A group of Yale researchers study the role of body temperature in the response of the immune system to common cold virus. In addition to their prior discoveries, the researchers found two new mechanisms in which body temperature affects the immune system’s response, published in Proceedings of the National Academy of Sciences.
Previously, the Yale team discovered in mouse airway cells that the cold virus replicates more quickly when the nose’s temperature is lower than 37°C, which is the core body temperature. According with the observations of the team lead by Akiko Iwasaki, Professor of Immunobiology, this is caused because interferons (key immune system proteins) get impaired at a cooler temperature (33°C), which allows the virus to replicate and spread in the airway cells.
Now, Iwasaki and colleagues focus their studies in human airway cells, which in response to the common cold virus only produce little interferons, according with the authors. Nevertheless, the group observed that even on the absence of interferon, they found a relationship between the body temperature and the immune system capability to fight the cold virus, suggesting that the possibility of additional cold-fighting mechanisms.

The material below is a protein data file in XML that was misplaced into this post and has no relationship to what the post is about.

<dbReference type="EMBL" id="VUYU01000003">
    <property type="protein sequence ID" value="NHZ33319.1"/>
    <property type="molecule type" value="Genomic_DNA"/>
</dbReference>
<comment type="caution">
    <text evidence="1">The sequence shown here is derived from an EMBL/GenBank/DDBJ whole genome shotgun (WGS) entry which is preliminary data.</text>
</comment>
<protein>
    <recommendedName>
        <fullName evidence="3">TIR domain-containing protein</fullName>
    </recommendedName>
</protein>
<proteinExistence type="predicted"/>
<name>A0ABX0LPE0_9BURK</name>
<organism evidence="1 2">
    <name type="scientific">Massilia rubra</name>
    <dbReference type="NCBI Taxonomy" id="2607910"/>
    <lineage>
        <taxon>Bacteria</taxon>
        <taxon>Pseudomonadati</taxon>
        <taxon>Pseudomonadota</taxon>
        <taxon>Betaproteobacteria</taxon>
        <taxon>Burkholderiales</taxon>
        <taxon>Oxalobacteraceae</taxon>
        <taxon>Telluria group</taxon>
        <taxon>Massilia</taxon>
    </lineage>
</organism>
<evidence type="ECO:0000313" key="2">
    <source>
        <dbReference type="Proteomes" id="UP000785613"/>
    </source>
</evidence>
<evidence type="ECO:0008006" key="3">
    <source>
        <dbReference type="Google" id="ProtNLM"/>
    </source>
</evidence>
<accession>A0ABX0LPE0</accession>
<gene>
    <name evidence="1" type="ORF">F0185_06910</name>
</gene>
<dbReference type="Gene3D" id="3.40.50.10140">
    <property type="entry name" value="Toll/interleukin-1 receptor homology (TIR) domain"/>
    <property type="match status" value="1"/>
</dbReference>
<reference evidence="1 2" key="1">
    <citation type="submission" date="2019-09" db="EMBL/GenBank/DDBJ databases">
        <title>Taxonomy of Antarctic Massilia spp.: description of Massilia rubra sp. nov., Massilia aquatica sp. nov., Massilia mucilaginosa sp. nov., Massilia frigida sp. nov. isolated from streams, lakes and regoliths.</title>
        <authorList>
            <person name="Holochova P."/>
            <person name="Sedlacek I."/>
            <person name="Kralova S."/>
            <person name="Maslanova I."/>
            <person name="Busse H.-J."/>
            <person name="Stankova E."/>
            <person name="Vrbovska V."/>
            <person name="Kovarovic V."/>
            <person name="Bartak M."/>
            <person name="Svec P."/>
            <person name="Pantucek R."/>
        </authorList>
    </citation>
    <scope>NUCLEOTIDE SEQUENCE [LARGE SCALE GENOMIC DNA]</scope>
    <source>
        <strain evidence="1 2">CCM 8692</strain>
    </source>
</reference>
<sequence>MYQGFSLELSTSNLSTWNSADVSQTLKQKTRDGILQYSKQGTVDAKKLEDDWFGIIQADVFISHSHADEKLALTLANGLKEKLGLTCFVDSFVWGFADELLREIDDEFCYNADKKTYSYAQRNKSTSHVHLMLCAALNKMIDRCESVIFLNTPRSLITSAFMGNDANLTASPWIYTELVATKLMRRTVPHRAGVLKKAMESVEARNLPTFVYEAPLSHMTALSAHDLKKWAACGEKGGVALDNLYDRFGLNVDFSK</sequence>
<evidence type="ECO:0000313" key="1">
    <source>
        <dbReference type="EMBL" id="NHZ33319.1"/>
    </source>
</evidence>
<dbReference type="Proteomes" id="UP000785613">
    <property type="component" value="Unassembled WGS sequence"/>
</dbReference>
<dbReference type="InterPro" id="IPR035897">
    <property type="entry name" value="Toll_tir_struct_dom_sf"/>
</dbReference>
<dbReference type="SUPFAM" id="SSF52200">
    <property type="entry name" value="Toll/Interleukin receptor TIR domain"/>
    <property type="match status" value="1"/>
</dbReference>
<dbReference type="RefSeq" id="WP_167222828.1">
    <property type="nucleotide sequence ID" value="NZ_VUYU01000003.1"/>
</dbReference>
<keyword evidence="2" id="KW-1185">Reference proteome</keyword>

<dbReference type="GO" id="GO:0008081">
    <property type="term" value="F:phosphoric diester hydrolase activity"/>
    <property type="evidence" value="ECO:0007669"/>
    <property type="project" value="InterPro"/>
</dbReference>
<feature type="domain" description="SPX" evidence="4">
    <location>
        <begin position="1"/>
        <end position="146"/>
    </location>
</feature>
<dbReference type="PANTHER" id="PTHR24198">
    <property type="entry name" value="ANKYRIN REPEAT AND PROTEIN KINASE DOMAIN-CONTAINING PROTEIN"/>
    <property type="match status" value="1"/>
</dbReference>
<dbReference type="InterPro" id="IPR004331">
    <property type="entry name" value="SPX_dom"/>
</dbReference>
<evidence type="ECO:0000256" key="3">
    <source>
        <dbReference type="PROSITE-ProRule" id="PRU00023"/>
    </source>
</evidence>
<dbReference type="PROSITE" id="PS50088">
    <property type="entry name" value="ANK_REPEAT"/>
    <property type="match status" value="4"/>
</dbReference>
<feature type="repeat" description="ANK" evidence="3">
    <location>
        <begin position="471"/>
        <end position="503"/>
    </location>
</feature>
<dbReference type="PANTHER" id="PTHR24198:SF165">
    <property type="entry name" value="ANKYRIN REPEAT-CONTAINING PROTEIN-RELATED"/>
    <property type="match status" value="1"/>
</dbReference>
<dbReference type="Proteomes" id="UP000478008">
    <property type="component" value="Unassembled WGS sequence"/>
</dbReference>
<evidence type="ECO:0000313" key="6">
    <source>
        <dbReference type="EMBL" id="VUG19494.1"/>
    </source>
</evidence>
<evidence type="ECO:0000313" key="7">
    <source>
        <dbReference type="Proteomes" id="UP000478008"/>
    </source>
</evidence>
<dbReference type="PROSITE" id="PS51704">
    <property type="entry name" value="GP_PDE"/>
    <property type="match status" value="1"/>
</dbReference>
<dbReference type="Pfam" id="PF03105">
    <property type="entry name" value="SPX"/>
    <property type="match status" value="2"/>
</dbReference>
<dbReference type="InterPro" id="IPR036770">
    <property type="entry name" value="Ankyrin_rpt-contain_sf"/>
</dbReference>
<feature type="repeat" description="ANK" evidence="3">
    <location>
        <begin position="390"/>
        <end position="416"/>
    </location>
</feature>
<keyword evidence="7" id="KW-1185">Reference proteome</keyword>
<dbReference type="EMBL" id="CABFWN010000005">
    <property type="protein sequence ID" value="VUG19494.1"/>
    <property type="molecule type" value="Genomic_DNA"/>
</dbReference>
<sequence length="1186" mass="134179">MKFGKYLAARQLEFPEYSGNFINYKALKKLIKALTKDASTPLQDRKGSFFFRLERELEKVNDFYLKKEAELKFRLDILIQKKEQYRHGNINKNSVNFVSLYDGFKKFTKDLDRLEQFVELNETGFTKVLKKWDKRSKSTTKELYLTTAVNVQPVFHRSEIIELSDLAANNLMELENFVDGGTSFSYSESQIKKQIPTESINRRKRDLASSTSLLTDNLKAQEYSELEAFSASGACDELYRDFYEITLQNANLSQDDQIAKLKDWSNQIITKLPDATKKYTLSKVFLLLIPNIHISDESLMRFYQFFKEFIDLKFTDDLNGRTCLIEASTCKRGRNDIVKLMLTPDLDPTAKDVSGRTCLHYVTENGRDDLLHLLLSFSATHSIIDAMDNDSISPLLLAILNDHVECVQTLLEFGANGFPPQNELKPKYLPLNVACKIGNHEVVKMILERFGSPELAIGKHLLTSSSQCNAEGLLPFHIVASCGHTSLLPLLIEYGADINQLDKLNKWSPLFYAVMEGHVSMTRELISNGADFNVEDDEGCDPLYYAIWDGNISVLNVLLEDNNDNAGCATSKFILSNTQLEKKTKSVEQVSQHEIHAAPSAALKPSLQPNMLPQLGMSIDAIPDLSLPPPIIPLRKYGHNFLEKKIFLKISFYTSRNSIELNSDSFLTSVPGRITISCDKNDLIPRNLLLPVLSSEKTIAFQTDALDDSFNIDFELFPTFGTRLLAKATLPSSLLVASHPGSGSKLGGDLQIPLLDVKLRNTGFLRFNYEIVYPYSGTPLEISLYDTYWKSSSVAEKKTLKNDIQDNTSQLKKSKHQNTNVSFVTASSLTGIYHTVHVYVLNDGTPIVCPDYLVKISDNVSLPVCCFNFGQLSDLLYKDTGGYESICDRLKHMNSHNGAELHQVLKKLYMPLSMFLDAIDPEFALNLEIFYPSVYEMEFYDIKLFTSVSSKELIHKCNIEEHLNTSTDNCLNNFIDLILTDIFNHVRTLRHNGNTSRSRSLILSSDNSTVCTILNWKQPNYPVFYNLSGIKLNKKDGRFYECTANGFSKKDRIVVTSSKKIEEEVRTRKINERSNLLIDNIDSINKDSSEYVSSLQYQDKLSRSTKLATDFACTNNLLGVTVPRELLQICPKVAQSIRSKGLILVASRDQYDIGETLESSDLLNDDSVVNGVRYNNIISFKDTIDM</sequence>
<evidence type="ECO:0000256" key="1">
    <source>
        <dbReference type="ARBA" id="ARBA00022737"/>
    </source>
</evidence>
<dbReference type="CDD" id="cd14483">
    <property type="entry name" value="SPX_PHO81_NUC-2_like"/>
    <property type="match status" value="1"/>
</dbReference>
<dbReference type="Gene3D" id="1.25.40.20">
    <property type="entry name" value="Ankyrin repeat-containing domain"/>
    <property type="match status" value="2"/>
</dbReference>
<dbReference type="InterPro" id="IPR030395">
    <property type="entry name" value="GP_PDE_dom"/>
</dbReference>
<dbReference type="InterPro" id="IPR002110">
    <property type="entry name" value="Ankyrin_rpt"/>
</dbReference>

The team then conducted additional studies, which include a mathematical model, revealing two new mechanisms: First, infected cell die more rapidly at the core body temperature, preventing viral replication. Second, RNAseL (n enzyme that attacks and degrades viral genes) enhances at higher temperature.
“In this study, we found that there are two additional mechanisms at play,” in addition to interferon, Iwasaki said. “All are more optimal at 37 degrees.”
The study may provide further strategies for developing therapies against common cold infections. With these findings, “there are three ways to target this virus now,” said Iwasaki.
Source: Yale News